MASERU – The scene at Setsoto Stadium last Sunday was one that has rarely been witnessed before in Lesotho.
The noise was deafening, a capacity crowd baying for SuperSport blood and gladiators fighting tooth and nail for victory.
Only on two occasions before, when Orlando Pirates visited Rovers in the 1997 Caf Champions League and the 2000 Cosafa Cup final between Likuena and Zimbabwe, has the national stadium been filled to such capacity for a football match.
This time an estimated crowd of 15 000 packed the revamped Setsoto Stadium to watch Matlama entertain SuperSport United in a Caf Champions League preliminary round tie.
The message was clear – Basotho are hungry for sport, recreation of any kind, something the government remains obliviously blind to.
Sunday was also another wake-up call for Lesotho’s sleeping football administrators both at club and national level.
The argument goes something like this: Lesotho football will never amount to anything unless it improves its national league.
For too long the same tune has been sung.
Last Saturday, at a presentation at the Victoria Hotel, the director of Pula Sports Management Bennet Mamelodi talked about the simple things still lacking in Lesotho such as a culture of financial responsibility.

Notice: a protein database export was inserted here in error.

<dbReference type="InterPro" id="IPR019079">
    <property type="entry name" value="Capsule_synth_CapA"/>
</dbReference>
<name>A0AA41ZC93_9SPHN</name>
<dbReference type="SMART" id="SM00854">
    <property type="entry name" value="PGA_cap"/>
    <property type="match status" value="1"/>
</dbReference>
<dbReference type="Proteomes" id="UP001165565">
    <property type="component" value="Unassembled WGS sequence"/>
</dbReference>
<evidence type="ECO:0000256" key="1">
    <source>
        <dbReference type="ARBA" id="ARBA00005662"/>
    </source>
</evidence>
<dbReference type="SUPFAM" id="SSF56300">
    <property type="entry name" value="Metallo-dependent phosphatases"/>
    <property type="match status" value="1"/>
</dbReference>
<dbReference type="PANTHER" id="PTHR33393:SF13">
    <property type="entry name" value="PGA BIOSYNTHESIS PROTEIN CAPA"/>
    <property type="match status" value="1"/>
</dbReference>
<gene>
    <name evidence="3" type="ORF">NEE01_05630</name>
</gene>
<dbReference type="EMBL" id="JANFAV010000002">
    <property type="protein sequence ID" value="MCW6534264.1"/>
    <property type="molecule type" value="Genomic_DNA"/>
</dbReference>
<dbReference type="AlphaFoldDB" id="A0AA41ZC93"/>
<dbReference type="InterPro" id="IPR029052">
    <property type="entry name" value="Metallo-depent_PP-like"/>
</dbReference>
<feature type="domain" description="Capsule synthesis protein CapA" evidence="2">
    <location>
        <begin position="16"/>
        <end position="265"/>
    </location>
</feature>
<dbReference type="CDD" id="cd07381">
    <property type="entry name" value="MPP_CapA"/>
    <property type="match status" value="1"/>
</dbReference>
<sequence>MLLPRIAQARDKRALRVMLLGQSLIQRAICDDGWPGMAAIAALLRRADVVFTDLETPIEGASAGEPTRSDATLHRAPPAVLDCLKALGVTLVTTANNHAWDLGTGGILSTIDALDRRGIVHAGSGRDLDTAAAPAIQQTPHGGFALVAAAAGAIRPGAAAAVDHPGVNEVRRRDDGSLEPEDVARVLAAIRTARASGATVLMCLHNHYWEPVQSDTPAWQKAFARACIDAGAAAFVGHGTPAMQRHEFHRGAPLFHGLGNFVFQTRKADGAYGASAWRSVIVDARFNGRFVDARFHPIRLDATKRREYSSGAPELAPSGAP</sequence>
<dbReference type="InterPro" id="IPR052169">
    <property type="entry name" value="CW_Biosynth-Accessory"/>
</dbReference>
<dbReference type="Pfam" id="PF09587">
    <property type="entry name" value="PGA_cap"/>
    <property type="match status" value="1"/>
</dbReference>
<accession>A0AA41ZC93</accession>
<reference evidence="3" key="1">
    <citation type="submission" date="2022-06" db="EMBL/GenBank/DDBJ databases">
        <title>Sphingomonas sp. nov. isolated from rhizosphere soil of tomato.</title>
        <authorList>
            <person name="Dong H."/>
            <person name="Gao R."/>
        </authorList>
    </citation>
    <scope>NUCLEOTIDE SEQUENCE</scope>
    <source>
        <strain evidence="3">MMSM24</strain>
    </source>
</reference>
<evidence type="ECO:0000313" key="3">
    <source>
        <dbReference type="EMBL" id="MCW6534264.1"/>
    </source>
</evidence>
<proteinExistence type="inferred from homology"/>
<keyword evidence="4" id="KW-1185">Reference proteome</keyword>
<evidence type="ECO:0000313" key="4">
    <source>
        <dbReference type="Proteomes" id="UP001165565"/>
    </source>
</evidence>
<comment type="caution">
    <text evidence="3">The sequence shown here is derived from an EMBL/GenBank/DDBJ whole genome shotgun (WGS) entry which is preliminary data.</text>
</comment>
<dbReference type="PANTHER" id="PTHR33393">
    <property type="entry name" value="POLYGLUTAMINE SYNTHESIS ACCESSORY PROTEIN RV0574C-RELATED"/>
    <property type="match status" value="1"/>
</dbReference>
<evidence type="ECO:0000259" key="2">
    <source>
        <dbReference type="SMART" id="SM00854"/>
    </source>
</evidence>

As it is, the local football industry is not doing itself any favours with its lack of forward thinking.
Lioli still remain the only club to have released a financial report. It is such things that mean people still don’t take local football seriously.
The same goes for the Lesotho Football Association (Lefa).
Mamelodi spoke about getting everyone, from government to fans, to “buy into the idea” of the massive potential of a successful national league, and this is the responsibility of clubs.
The Botswana Premier League is now sponsored by national mobile phone operator Be-Mobile to the tune of 15 million pula, (around M16 million).
The league also has a television deal with the national broadcaster worth 4.5 million pula.
But in Lesotho little is still being done to improve facilities.
Last weekend a Vodacom Premier League match between Bantu and Lioli was almost tarnished when fans were involved in an altercation with Lioli players.
The local game has to be judged on higher standards as a whole.
The question is: How can little-known first division side Butha-Buthe Fast XI garner 152 287 votes, costing M1 over two months of Vodacom Soccer Spectacular voting, but Lesotho’s players still play on potato fields?
At the end of last Saturday Lesotho’s champions Matlama had beaten their South African counterparts SuperSport United 2-1, thanks to goals from Litšepe Marabe and Motlalepula Chabeli, but crashed out 3-2 on aggregate.
It was a chance missed and it probably means another year’s wait on the periphery.